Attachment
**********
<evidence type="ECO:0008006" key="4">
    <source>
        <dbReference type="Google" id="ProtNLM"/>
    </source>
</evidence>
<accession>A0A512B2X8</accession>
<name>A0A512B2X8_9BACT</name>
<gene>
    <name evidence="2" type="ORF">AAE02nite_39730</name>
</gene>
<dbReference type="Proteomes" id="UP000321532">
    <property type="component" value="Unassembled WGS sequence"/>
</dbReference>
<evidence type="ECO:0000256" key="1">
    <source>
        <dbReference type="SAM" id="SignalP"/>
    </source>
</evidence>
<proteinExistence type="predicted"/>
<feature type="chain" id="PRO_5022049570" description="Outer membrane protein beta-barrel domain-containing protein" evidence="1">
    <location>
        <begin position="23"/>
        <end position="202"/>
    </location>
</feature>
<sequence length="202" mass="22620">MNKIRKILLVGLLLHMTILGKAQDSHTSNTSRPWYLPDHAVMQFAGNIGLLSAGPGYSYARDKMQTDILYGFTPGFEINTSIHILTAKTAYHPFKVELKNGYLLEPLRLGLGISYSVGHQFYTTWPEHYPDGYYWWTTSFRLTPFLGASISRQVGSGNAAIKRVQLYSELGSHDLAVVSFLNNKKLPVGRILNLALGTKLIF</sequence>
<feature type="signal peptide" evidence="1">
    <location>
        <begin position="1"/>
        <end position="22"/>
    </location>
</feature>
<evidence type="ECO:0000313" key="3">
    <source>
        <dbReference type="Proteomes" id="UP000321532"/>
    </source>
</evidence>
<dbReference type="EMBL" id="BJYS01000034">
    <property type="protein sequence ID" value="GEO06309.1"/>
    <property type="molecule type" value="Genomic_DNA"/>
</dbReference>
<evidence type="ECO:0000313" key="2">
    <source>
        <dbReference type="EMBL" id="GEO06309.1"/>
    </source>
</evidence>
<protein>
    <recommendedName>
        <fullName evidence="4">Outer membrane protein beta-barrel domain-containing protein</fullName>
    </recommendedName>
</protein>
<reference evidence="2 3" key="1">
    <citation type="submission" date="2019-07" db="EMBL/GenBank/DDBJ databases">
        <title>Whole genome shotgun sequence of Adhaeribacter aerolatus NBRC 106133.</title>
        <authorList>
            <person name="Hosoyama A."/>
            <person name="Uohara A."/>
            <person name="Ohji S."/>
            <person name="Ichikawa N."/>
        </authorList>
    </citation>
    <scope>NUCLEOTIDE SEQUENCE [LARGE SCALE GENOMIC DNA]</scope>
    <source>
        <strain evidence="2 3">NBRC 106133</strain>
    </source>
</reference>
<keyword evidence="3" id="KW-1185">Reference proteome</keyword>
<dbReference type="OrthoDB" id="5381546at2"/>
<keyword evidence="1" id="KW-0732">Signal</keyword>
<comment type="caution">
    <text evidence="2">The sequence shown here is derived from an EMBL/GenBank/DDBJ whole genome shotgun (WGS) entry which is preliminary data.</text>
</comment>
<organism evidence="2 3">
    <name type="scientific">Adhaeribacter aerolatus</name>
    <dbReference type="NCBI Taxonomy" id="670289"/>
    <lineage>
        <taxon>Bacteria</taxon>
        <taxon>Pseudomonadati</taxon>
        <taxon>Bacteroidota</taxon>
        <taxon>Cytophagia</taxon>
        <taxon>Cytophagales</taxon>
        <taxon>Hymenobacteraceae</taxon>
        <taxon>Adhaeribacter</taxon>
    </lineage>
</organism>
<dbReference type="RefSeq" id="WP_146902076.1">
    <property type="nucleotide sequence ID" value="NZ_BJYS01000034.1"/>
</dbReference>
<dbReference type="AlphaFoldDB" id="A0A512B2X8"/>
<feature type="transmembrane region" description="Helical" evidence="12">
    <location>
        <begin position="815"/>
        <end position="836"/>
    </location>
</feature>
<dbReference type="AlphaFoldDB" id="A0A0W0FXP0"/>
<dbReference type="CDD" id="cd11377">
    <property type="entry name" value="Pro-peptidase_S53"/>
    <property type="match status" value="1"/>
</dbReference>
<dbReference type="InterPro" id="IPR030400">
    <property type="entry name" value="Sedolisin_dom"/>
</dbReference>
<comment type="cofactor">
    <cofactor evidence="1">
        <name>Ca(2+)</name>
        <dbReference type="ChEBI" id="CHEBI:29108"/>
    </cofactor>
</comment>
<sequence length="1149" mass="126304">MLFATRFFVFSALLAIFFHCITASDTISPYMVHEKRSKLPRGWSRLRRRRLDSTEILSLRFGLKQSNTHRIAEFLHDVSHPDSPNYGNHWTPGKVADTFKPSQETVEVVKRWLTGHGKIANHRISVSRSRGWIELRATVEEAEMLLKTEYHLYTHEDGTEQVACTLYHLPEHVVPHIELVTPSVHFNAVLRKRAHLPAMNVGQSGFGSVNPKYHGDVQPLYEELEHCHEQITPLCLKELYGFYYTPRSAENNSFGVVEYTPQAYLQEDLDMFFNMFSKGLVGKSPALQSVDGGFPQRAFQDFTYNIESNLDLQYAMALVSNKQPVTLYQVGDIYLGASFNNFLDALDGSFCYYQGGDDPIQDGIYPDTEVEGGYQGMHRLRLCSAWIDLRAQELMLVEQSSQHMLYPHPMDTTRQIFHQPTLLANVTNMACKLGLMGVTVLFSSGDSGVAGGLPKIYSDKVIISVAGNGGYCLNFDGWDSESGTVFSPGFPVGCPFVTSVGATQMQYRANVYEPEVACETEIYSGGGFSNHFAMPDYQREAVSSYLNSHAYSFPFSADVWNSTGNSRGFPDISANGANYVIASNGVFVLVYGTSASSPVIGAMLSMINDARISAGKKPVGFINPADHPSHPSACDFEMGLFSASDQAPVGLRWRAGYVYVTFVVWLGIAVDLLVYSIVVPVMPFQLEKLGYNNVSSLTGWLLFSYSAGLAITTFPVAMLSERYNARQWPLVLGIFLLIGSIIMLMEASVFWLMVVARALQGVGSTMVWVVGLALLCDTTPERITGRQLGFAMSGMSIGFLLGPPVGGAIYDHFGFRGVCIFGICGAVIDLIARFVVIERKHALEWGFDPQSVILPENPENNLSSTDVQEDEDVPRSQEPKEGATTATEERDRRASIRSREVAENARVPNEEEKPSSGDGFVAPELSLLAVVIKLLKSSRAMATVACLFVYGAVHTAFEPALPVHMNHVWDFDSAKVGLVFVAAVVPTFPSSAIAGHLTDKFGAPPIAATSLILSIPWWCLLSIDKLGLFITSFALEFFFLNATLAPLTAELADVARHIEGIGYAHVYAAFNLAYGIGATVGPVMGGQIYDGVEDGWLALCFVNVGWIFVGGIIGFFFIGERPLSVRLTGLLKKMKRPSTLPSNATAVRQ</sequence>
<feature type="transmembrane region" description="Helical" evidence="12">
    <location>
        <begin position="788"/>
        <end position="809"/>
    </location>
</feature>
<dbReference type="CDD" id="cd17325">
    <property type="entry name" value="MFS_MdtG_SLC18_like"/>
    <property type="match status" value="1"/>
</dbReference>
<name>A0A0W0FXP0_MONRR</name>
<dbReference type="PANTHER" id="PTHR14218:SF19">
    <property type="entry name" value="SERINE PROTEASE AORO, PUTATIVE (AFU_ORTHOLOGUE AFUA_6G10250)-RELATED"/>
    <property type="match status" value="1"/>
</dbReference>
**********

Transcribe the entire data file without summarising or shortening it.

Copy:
<evidence type="ECO:0008006" key="4">
    <source>
        <dbReference type="Google" id="ProtNLM"/>
    </source>
</evidence>
<accession>A0A512B2X8</accession>
<name>A0A512B2X8_9BACT</name>
<gene>
    <name evidence="2" type="ORF">AAE02nite_39730</name>
</gene>
<dbReference type="Proteomes" id="UP000321532">
    <property type="component" value="Unassembled WGS sequence"/>
</dbReference>
<evidence type="ECO:0000256" key="1">
    <source>
        <dbReference type="SAM" id="SignalP"/>
    </source>
</evidence>
<proteinExistence type="predicted"/>
<feature type="chain" id="PRO_5022049570" description="Outer membrane protein beta-barrel domain-containing protein" evidence="1">
    <location>
        <begin position="23"/>
        <end position="202"/>
    </location>
</feature>
<sequence length="202" mass="22620">MNKIRKILLVGLLLHMTILGKAQDSHTSNTSRPWYLPDHAVMQFAGNIGLLSAGPGYSYARDKMQTDILYGFTPGFEINTSIHILTAKTAYHPFKVELKNGYLLEPLRLGLGISYSVGHQFYTTWPEHYPDGYYWWTTSFRLTPFLGASISRQVGSGNAAIKRVQLYSELGSHDLAVVSFLNNKKLPVGRILNLALGTKLIF</sequence>
<feature type="signal peptide" evidence="1">
    <location>
        <begin position="1"/>
        <end position="22"/>
    </location>
</feature>
<evidence type="ECO:0000313" key="3">
    <source>
        <dbReference type="Proteomes" id="UP000321532"/>
    </source>
</evidence>
<dbReference type="EMBL" id="BJYS01000034">
    <property type="protein sequence ID" value="GEO06309.1"/>
    <property type="molecule type" value="Genomic_DNA"/>
</dbReference>
<evidence type="ECO:0000313" key="2">
    <source>
        <dbReference type="EMBL" id="GEO06309.1"/>
    </source>
</evidence>
<protein>
    <recommendedName>
        <fullName evidence="4">Outer membrane protein beta-barrel domain-containing protein</fullName>
    </recommendedName>
</protein>
<reference evidence="2 3" key="1">
    <citation type="submission" date="2019-07" db="EMBL/GenBank/DDBJ databases">
        <title>Whole genome shotgun sequence of Adhaeribacter aerolatus NBRC 106133.</title>
        <authorList>
            <person name="Hosoyama A."/>
            <person name="Uohara A."/>
            <person name="Ohji S."/>
            <person name="Ichikawa N."/>
        </authorList>
    </citation>
    <scope>NUCLEOTIDE SEQUENCE [LARGE SCALE GENOMIC DNA]</scope>
    <source>
        <strain evidence="2 3">NBRC 106133</strain>
    </source>
</reference>
<keyword evidence="3" id="KW-1185">Reference proteome</keyword>
<dbReference type="OrthoDB" id="5381546at2"/>
<keyword evidence="1" id="KW-0732">Signal</keyword>
<comment type="caution">
    <text evidence="2">The sequence shown here is derived from an EMBL/GenBank/DDBJ whole genome shotgun (WGS) entry which is preliminary data.</text>
</comment>
<organism evidence="2 3">
    <name type="scientific">Adhaeribacter aerolatus</name>
    <dbReference type="NCBI Taxonomy" id="670289"/>
    <lineage>
        <taxon>Bacteria</taxon>
        <taxon>Pseudomonadati</taxon>
        <taxon>Bacteroidota</taxon>
        <taxon>Cytophagia</taxon>
        <taxon>Cytophagales</taxon>
        <taxon>Hymenobacteraceae</taxon>
        <taxon>Adhaeribacter</taxon>
    </lineage>
</organism>
<dbReference type="RefSeq" id="WP_146902076.1">
    <property type="nucleotide sequence ID" value="NZ_BJYS01000034.1"/>
</dbReference>
<dbReference type="AlphaFoldDB" id="A0A512B2X8"/>
<feature type="transmembrane region" description="Helical" evidence="12">
    <location>
        <begin position="815"/>
        <end position="836"/>
    </location>
</feature>
<dbReference type="AlphaFoldDB" id="A0A0W0FXP0"/>
<dbReference type="CDD" id="cd11377">
    <property type="entry name" value="Pro-peptidase_S53"/>
    <property type="match status" value="1"/>
</dbReference>
<dbReference type="InterPro" id="IPR030400">
    <property type="entry name" value="Sedolisin_dom"/>
</dbReference>
<comment type="cofactor">
    <cofactor evidence="1">
        <name>Ca(2+)</name>
        <dbReference type="ChEBI" id="CHEBI:29108"/>
    </cofactor>
</comment>
<sequence length="1149" mass="126304">MLFATRFFVFSALLAIFFHCITASDTISPYMVHEKRSKLPRGWSRLRRRRLDSTEILSLRFGLKQSNTHRIAEFLHDVSHPDSPNYGNHWTPGKVADTFKPSQETVEVVKRWLTGHGKIANHRISVSRSRGWIELRATVEEAEMLLKTEYHLYTHEDGTEQVACTLYHLPEHVVPHIELVTPSVHFNAVLRKRAHLPAMNVGQSGFGSVNPKYHGDVQPLYEELEHCHEQITPLCLKELYGFYYTPRSAENNSFGVVEYTPQAYLQEDLDMFFNMFSKGLVGKSPALQSVDGGFPQRAFQDFTYNIESNLDLQYAMALVSNKQPVTLYQVGDIYLGASFNNFLDALDGSFCYYQGGDDPIQDGIYPDTEVEGGYQGMHRLRLCSAWIDLRAQELMLVEQSSQHMLYPHPMDTTRQIFHQPTLLANVTNMACKLGLMGVTVLFSSGDSGVAGGLPKIYSDKVIISVAGNGGYCLNFDGWDSESGTVFSPGFPVGCPFVTSVGATQMQYRANVYEPEVACETEIYSGGGFSNHFAMPDYQREAVSSYLNSHAYSFPFSADVWNSTGNSRGFPDISANGANYVIASNGVFVLVYGTSASSPVIGAMLSMINDARISAGKKPVGFINPADHPSHPSACDFEMGLFSASDQAPVGLRWRAGYVYVTFVVWLGIAVDLLVYSIVVPVMPFQLEKLGYNNVSSLTGWLLFSYSAGLAITTFPVAMLSERYNARQWPLVLGIFLLIGSIIMLMEASVFWLMVVARALQGVGSTMVWVVGLALLCDTTPERITGRQLGFAMSGMSIGFLLGPPVGGAIYDHFGFRGVCIFGICGAVIDLIARFVVIERKHALEWGFDPQSVILPENPENNLSSTDVQEDEDVPRSQEPKEGATTATEERDRRASIRSREVAENARVPNEEEKPSSGDGFVAPELSLLAVVIKLLKSSRAMATVACLFVYGAVHTAFEPALPVHMNHVWDFDSAKVGLVFVAAVVPTFPSSAIAGHLTDKFGAPPIAATSLILSIPWWCLLSIDKLGLFITSFALEFFFLNATLAPLTAELADVARHIEGIGYAHVYAAFNLAYGIGATVGPVMGGQIYDGVEDGWLALCFVNVGWIFVGGIIGFFFIGERPLSVRLTGLLKKMKRPSTLPSNATAVRQ</sequence>
<feature type="transmembrane region" description="Helical" evidence="12">
    <location>
        <begin position="788"/>
        <end position="809"/>
    </location>
</feature>
<dbReference type="CDD" id="cd17325">
    <property type="entry name" value="MFS_MdtG_SLC18_like"/>
    <property type="match status" value="1"/>
</dbReference>
<name>A0A0W0FXP0_MONRR</name>
<dbReference type="PANTHER" id="PTHR14218:SF19">
    <property type="entry name" value="SERINE PROTEASE AORO, PUTATIVE (AFU_ORTHOLOGUE AFUA_6G10250)-RELATED"/>
    <property type="match status" value="1"/>
</dbReference>